Joseph C. Hoxie was born in Rhode Island, trained to the building trade in Connecticut, and by 1840 was working in Hoboken, NJ. Relocating to the Philadelphia area, he formed a partnership with his brother-in-law, Stephen Decatur Button in 1848. This formal relationship continued until around 1852, when it was dissolved by mutual agreement, although the former partners continued to work together on various projects to the end of Hoxie's life. For the years of their partnership it is difficult to determine which of the architects was primarily responsible for each of the commissions documented to the firm. In 1992 Jefferson Moak, former archivist for the City of Philadelphia, discovered a 125-page file for a legal case in equity (Common Pleas Court, June Term, 1854, Case 28) between N. G. Starkweather and Hoxie. According to the materials in the case file, Starkweather first went to work for Hoxie in November 1852 and was made a partner in 1854. Soon, however, strife entered the partnership, and by July 1854 it was dissolved. In August 1854 this case was filed in an effort to divide the assets of the partnership -- although this would not be resolved until 1858. After Hoxie returned to independent practice, however, he appears to have made a particular specialty of railroad stations and churches. The Italianate Harrisburg Station (1857, demolished 1877) and the Arch Street Presbyterian Church (1853-57) are probably the best examples of his efforts with both of these building types. The Ebenezer Maxwell house (1859), now a museum in the Germantown area of Philadelphia, has often been attributed to Hoxie.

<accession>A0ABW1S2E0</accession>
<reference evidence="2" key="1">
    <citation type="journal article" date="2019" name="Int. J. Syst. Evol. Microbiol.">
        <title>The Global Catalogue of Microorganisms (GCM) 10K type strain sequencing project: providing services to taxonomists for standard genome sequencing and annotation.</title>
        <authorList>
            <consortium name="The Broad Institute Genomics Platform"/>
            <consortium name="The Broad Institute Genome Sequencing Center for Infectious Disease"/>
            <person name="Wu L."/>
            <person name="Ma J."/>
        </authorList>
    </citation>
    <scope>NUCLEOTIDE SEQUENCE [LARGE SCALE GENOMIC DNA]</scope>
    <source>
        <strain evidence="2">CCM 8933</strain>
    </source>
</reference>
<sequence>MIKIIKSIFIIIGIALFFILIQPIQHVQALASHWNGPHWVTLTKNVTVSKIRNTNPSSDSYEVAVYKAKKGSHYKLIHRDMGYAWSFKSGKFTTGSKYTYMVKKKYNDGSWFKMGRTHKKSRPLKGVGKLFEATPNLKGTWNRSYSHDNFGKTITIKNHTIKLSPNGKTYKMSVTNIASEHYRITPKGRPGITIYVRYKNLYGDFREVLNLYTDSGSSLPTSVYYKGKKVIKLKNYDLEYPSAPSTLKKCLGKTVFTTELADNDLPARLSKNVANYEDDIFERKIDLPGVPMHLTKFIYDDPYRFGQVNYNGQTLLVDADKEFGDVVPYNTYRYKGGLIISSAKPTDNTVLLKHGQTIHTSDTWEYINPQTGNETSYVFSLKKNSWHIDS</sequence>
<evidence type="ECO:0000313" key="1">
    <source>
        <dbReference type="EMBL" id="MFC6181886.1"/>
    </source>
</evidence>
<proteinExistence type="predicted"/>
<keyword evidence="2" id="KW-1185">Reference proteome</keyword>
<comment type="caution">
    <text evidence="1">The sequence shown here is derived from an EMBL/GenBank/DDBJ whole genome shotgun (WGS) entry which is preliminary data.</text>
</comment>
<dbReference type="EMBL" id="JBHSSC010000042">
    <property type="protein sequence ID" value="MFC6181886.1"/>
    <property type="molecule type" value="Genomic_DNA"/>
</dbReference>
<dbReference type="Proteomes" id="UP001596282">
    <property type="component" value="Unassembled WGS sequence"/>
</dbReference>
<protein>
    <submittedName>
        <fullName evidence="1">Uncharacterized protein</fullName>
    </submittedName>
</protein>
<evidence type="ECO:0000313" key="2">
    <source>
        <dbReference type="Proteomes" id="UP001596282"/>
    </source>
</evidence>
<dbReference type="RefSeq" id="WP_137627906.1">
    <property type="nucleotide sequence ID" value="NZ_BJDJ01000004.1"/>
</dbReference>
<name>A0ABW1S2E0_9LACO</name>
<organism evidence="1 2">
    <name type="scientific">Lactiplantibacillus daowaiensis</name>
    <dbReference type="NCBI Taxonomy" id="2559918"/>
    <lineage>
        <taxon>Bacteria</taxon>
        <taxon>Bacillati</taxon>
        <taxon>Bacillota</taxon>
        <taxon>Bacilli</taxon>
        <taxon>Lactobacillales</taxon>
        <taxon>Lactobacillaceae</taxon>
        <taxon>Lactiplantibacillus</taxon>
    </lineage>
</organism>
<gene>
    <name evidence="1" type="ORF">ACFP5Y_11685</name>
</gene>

Roger W. Moss, and
Sandra L. Tatman.
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